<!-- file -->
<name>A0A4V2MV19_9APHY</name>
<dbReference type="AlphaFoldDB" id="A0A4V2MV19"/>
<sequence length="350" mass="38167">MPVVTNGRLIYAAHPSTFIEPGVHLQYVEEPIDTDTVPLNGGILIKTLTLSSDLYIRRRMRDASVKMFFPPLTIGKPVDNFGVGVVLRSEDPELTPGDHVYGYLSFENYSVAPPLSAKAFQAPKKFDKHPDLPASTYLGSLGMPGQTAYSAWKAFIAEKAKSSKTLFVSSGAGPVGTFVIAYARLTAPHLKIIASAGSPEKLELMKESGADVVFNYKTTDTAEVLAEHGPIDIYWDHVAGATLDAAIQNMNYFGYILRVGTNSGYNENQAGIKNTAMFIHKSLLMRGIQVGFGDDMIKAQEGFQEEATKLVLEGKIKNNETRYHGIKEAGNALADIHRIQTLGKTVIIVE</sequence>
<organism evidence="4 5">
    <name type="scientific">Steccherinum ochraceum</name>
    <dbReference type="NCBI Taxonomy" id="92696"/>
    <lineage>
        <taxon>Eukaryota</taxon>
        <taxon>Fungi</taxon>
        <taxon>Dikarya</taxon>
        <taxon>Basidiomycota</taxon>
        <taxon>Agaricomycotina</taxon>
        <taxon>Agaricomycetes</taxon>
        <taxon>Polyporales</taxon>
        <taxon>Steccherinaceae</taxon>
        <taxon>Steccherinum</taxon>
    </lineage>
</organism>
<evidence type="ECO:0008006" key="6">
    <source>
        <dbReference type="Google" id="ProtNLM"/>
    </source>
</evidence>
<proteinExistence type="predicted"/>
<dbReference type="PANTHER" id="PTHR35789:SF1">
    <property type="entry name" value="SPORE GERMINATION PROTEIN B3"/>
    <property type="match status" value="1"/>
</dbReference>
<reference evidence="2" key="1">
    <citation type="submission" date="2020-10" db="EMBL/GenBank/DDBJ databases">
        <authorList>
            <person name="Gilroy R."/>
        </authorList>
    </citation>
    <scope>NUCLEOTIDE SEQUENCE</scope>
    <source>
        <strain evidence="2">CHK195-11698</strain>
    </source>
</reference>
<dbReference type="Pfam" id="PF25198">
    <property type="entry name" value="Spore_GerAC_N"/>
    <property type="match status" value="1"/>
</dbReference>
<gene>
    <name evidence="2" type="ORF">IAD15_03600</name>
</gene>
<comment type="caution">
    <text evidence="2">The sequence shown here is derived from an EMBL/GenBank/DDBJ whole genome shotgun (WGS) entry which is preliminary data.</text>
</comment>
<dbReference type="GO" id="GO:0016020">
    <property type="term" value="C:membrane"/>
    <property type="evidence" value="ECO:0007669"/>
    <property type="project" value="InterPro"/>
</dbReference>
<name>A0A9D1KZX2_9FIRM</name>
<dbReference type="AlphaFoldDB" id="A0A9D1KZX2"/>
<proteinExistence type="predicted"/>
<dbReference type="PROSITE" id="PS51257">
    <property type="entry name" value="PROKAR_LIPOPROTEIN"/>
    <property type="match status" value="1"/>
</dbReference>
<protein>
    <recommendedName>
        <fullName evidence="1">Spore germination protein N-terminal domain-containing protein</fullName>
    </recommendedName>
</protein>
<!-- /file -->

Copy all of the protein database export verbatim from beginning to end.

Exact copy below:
<name>A0A4V2MV19_9APHY</name>
<dbReference type="AlphaFoldDB" id="A0A4V2MV19"/>
<sequence length="350" mass="38167">MPVVTNGRLIYAAHPSTFIEPGVHLQYVEEPIDTDTVPLNGGILIKTLTLSSDLYIRRRMRDASVKMFFPPLTIGKPVDNFGVGVVLRSEDPELTPGDHVYGYLSFENYSVAPPLSAKAFQAPKKFDKHPDLPASTYLGSLGMPGQTAYSAWKAFIAEKAKSSKTLFVSSGAGPVGTFVIAYARLTAPHLKIIASAGSPEKLELMKESGADVVFNYKTTDTAEVLAEHGPIDIYWDHVAGATLDAAIQNMNYFGYILRVGTNSGYNENQAGIKNTAMFIHKSLLMRGIQVGFGDDMIKAQEGFQEEATKLVLEGKIKNNETRYHGIKEAGNALADIHRIQTLGKTVIIVE</sequence>
<organism evidence="4 5">
    <name type="scientific">Steccherinum ochraceum</name>
    <dbReference type="NCBI Taxonomy" id="92696"/>
    <lineage>
        <taxon>Eukaryota</taxon>
        <taxon>Fungi</taxon>
        <taxon>Dikarya</taxon>
        <taxon>Basidiomycota</taxon>
        <taxon>Agaricomycotina</taxon>
        <taxon>Agaricomycetes</taxon>
        <taxon>Polyporales</taxon>
        <taxon>Steccherinaceae</taxon>
        <taxon>Steccherinum</taxon>
    </lineage>
</organism>
<evidence type="ECO:0008006" key="6">
    <source>
        <dbReference type="Google" id="ProtNLM"/>
    </source>
</evidence>
<proteinExistence type="predicted"/>
<dbReference type="PANTHER" id="PTHR35789:SF1">
    <property type="entry name" value="SPORE GERMINATION PROTEIN B3"/>
    <property type="match status" value="1"/>
</dbReference>
<reference evidence="2" key="1">
    <citation type="submission" date="2020-10" db="EMBL/GenBank/DDBJ databases">
        <authorList>
            <person name="Gilroy R."/>
        </authorList>
    </citation>
    <scope>NUCLEOTIDE SEQUENCE</scope>
    <source>
        <strain evidence="2">CHK195-11698</strain>
    </source>
</reference>
<dbReference type="Pfam" id="PF25198">
    <property type="entry name" value="Spore_GerAC_N"/>
    <property type="match status" value="1"/>
</dbReference>
<gene>
    <name evidence="2" type="ORF">IAD15_03600</name>
</gene>
<comment type="caution">
    <text evidence="2">The sequence shown here is derived from an EMBL/GenBank/DDBJ whole genome shotgun (WGS) entry which is preliminary data.</text>
</comment>
<dbReference type="GO" id="GO:0016020">
    <property type="term" value="C:membrane"/>
    <property type="evidence" value="ECO:0007669"/>
    <property type="project" value="InterPro"/>
</dbReference>
<name>A0A9D1KZX2_9FIRM</name>
<dbReference type="AlphaFoldDB" id="A0A9D1KZX2"/>
<proteinExistence type="predicted"/>
<dbReference type="PROSITE" id="PS51257">
    <property type="entry name" value="PROKAR_LIPOPROTEIN"/>
    <property type="match status" value="1"/>
</dbReference>
<protein>
    <recommendedName>
        <fullName evidence="1">Spore germination protein N-terminal domain-containing protein</fullName>
    </recommendedName>
</protein>